11. Hope this is in right place. Can anyone recommend a reliable but cheap car recovery firm. I have tried internet quotes, but apart from basic local breakdown cover, the prices for national recovery are too expensive for wife as she only covers a tiny annual mileage. Anyone with experience of "Autoaid" or "Rescuemycar.com"???
  12. http://www.bbc.co.uk/news/uk-politics-27132077
  13. General question for legal minds In the betting industry, many of the leading companies are based in Gibraltar so that they can avoid paying the horse racing levy and save costs. If a dispute arose between such a betting firm and a customer (based in England) and the betting firm issued a claim, what would be the key differences to defending such a claim compared with being sued by a UK company. i.e. would the customer/defendant have to go to Gibraltar, CPR differences etc Example - Betfair http://www.betfair.com/aboutUs/Terms.and.Conditions/ Governing
  14. Can't the above be excluded from the "new postings" search as wading through several pages of this every day is getting boring!
  15. This is the link from the evening times on Guide will help victims of Payday loan firms: http://www.eveningtimes.co.uk/news/guide-will-help-victims-of-payday-loan-firms-130697n.21624504 Guide will help victims of payday loan firms A SURVIVAL guide for people who have fallen victim to payday loan companies has been produced by a firm of Glasgow lawyers. Govan Law Centre has today published its free Payday Loan Survival Guide for consumers across the UK. According to the firm, the guide explains how consumers can take back control of their finances, challenge unfair intere
  16. The City of London police is to start sending undercover police into financial services firms to tackle financial crime. Speaking at a Financial Conduct Authority conference on financial crime in London today, City of London police chief superintendent Oliver Shaw said criminals need to know the police are “looking over their shoulder”. He said: “You will see increased covert surveillance on trading floors. We will be putting undercover officers into financial institutions. We will be tape recording, audio recording and possibly video recording their activities. They need to know we
  17. Read the full story http://www.bbc.co.uk/news/business-22868820
  18. I have been in dispute for a while with MotorMileFinance. They recently decided to threaten me with doorstep collectors ect. I have been getting harassed at work (Mental health hospital) several time a day plus they have been phoning my ex address and landlord telling her she is responsible. Recently they sent a letter from a law firm stating they will take me to court. Fortunately my missus is a chartered accountant with the Scottish Exec so she done a quick track of the solicitors and found that they are not a registered company at all in the UK or abroad. I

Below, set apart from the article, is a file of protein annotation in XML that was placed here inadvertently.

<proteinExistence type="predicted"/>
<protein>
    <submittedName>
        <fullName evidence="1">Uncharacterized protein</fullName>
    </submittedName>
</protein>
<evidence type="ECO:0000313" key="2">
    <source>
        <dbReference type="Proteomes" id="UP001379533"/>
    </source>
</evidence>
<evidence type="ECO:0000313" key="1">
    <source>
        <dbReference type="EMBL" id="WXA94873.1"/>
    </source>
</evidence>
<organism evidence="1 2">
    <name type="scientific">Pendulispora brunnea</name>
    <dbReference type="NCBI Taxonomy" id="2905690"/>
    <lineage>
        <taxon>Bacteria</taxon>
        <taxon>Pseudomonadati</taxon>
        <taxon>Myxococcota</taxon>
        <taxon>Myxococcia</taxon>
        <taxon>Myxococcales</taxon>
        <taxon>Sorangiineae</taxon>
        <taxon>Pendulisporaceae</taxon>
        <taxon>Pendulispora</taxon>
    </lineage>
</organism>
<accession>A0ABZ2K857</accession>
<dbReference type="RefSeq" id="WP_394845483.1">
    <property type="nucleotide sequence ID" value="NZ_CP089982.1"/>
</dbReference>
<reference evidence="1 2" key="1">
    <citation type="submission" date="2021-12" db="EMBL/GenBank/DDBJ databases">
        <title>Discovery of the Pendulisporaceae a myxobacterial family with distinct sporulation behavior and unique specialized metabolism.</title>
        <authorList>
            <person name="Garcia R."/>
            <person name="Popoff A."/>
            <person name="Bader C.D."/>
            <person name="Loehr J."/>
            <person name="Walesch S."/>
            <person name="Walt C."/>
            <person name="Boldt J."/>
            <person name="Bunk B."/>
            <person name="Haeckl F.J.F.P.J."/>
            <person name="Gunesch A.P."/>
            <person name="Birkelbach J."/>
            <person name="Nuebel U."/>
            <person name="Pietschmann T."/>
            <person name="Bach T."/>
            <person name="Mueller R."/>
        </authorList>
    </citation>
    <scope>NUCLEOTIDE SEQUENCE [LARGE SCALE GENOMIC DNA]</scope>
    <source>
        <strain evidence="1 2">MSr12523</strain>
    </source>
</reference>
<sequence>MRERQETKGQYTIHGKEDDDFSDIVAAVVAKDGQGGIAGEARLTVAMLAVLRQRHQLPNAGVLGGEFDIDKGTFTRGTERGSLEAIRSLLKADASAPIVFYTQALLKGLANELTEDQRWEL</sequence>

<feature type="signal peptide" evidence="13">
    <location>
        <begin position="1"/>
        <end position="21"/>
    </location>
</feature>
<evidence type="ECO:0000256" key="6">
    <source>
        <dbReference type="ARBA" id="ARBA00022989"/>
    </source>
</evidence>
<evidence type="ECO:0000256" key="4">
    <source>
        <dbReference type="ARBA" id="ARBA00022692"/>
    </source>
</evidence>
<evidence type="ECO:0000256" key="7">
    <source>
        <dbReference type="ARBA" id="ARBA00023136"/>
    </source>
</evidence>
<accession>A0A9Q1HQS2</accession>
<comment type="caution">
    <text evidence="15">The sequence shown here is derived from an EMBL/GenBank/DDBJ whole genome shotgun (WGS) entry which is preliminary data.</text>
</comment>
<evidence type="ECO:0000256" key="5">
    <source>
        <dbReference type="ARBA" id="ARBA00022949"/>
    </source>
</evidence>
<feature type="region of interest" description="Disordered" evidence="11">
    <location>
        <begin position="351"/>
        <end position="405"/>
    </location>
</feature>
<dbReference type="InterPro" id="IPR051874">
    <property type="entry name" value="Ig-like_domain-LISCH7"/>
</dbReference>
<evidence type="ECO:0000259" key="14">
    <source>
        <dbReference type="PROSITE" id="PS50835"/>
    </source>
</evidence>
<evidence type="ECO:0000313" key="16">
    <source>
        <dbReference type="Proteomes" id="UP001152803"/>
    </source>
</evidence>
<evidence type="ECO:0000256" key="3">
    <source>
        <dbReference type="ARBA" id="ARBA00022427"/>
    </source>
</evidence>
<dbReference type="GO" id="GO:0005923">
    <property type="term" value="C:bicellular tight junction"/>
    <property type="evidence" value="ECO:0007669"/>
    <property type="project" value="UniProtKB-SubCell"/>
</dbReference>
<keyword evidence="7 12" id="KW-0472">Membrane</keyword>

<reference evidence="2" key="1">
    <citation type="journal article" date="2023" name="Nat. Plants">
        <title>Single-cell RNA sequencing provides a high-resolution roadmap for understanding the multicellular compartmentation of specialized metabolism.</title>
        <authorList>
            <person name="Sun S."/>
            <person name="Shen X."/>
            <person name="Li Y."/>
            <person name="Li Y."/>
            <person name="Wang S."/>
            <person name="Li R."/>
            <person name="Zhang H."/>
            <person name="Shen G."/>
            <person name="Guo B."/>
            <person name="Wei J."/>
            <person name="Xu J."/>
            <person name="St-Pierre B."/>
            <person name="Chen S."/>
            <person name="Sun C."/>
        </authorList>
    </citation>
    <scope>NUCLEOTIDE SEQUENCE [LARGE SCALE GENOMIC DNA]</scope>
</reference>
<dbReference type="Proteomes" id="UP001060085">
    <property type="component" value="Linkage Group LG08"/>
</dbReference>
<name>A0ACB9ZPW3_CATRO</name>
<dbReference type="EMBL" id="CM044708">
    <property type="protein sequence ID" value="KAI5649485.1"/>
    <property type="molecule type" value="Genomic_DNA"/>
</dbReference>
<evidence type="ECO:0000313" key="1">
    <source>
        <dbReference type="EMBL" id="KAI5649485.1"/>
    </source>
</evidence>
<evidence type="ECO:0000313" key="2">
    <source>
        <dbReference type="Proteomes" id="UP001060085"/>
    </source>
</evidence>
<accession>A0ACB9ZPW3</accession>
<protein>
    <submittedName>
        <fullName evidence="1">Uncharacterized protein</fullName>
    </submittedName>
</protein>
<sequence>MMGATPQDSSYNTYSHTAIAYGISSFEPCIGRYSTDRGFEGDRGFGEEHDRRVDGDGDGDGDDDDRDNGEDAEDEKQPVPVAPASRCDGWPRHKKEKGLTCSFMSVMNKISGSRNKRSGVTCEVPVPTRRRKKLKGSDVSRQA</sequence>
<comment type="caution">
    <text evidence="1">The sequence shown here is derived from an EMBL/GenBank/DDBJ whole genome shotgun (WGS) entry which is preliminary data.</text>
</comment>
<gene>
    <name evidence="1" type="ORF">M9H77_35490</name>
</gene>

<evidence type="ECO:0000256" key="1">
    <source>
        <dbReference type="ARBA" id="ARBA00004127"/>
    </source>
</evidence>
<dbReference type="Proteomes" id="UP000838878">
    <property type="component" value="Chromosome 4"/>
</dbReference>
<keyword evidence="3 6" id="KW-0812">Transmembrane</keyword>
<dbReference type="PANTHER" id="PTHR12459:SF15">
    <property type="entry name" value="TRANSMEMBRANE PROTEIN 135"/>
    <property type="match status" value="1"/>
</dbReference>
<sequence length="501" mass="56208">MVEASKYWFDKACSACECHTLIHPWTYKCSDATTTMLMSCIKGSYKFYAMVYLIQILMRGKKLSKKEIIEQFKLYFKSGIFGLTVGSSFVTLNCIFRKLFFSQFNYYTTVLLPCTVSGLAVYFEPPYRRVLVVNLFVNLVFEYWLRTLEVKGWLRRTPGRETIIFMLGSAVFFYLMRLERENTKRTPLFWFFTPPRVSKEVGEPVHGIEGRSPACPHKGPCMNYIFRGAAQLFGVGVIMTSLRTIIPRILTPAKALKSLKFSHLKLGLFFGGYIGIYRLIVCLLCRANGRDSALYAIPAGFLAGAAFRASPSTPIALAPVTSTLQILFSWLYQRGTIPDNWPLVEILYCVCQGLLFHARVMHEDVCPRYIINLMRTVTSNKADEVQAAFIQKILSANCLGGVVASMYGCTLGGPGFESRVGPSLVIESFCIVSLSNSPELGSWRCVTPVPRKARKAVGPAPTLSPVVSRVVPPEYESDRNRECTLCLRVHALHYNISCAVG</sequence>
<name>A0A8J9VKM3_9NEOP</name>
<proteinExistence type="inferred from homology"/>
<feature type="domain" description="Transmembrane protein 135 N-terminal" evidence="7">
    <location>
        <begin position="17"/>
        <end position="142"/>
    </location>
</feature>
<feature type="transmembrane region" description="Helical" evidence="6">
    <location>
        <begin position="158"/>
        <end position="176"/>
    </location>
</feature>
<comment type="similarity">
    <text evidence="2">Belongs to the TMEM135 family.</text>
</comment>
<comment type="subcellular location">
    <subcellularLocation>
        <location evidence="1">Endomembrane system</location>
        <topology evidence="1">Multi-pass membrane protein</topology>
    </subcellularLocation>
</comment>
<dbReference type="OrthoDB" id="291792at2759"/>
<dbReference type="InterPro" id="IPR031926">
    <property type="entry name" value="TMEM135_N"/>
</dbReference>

19. Figures from the City regulator show customers made 3.4 million complaints about banks and other financial companies in the second half of 2012. Barclays is the UK's most complained about bank, receiving more than 2,300 new complaints a day from its disgruntled customers. Figures published by the Financial Conduct Authority (FCA), the new city regulator, shows it received a total of 414,302 new complaints in the second half of 2012. The FCA data shows that the companies that received the most complaints, after Barclays, were Lloyds TSB (349,386 new complaints over this period) Bank of S
  20. Consumer credit firms must apply for interim permission to trade from their new regulator from the fourth quarter of this year, the Financial Services Authority (FSA) has warned. Regulation of consumer credit transfers from the Office of Fair Trading (OFT) to the Financial Conduct Authority (FCA), which replaces the FSA in April 2014, if the current timetable is followed. But the FSA’s head of consumer credit, Will Amos, said firms must start applying for interim permission to trade as early as the fourth quarter of 2013. New regulatory fees are not yet confirmed but Amos said sole traders wou
  21. http://www.oft.gov.uk/news-and-updates/press/2013/13-13#.UQuQ8GeVCtM
  22. More than 80 payday loan websites are breaking the law or are pushing the limits of existing rules to woo customers. Financial Mail has uncovered sites targeting the vulnerable, offering damaging advice and potentially bending the rules. A dossier containing the results of the investigation has this weekend been passed to the Office of Fair Trading. In it we name lenders that regularly advertise on TV. Read more: http://www.dailymail.co.uk/money/cardsloans/article-2237977/We-hand-payday-firm-dossier-OFT-80-firms-breaking-law.html#ixzz2DLnNdBUc
  23. Payday loan companies have been caught threatening customers, grabbing cash without permission and rolling over debts as many as 12 times. A devastating report has revealed how these controversial firms, which offer short- term instant loans with annual interest of up to 14,000 per cent, are leaving customers struggling with massive debts and unable to buy food or pay bills. Payday lenders claim they are performing a public service — making it easier for borrowers who can’t get easy credit from banks to pay bills. They say their customers are generally satisfied. But
  24. http://www.oft.gov.uk/news-and-updates/press/2012/110-12